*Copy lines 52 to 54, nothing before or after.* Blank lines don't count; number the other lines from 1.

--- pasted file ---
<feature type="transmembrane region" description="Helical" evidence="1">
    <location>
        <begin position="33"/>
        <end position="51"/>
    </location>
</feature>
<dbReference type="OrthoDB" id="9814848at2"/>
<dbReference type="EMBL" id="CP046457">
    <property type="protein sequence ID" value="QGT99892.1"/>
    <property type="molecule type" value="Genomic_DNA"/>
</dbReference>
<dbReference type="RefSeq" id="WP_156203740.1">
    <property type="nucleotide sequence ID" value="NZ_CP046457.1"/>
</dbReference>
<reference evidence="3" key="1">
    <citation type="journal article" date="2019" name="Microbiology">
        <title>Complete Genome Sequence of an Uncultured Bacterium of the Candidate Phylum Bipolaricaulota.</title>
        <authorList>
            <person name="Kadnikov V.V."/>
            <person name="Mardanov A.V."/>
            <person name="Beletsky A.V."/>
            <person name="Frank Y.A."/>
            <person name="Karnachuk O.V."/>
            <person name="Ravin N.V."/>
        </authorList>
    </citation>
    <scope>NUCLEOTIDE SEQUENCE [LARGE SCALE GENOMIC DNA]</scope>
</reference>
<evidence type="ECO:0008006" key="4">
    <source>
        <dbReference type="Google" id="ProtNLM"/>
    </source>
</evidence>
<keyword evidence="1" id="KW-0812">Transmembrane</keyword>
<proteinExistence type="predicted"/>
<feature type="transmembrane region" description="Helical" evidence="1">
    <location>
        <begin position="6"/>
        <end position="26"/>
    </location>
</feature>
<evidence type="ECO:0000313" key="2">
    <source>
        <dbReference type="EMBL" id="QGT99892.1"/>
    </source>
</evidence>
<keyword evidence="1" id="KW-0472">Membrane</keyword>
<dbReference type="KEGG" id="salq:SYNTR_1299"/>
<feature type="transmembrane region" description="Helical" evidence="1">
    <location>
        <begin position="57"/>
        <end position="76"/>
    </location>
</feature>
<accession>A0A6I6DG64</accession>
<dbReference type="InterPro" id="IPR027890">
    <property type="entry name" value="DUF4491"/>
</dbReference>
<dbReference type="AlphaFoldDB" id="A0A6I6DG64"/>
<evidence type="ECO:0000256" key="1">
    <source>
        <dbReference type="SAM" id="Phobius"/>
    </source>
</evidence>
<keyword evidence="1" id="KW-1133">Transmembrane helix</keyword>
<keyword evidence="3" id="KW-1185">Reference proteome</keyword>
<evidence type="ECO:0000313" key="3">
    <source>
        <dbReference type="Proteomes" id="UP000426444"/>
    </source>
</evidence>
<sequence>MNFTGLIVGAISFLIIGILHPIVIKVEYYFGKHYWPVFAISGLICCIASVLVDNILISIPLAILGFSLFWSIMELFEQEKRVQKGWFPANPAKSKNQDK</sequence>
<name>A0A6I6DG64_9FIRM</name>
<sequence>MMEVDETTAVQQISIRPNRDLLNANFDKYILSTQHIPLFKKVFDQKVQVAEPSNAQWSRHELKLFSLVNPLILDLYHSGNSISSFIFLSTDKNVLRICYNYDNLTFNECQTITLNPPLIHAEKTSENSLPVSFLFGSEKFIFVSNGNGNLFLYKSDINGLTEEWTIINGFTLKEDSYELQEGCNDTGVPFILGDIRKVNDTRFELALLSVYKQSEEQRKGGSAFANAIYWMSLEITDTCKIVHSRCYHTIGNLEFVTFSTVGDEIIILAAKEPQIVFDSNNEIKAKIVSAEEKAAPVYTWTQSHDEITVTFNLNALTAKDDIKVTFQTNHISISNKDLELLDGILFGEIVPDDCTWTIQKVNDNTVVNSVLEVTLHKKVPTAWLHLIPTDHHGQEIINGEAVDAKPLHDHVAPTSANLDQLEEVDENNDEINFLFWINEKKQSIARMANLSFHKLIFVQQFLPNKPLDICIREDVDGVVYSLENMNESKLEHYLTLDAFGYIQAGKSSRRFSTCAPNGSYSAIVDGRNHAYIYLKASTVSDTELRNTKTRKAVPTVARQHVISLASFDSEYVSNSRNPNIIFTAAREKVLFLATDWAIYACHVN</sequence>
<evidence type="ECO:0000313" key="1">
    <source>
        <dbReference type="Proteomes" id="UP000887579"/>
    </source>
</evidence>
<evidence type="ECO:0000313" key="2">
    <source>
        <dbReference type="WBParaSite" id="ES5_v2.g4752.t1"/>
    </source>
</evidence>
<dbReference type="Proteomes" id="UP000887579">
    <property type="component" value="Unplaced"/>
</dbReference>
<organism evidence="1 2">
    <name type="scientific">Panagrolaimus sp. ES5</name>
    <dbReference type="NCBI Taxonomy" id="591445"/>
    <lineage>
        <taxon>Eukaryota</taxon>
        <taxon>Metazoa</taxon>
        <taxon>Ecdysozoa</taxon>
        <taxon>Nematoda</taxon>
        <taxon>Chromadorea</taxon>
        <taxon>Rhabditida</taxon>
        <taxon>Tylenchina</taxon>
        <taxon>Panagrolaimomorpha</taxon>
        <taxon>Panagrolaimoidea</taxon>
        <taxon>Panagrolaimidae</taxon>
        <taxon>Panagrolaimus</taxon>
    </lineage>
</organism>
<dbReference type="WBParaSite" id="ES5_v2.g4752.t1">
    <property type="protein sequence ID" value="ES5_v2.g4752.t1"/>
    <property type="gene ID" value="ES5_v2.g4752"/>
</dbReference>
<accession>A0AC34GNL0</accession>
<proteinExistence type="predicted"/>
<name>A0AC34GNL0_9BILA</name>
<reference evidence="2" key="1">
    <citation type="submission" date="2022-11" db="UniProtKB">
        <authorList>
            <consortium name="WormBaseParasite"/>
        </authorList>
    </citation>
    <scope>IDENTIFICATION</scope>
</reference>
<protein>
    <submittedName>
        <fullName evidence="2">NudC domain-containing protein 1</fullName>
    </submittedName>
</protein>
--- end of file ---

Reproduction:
        <end position="76"/>
    </location>
</feature>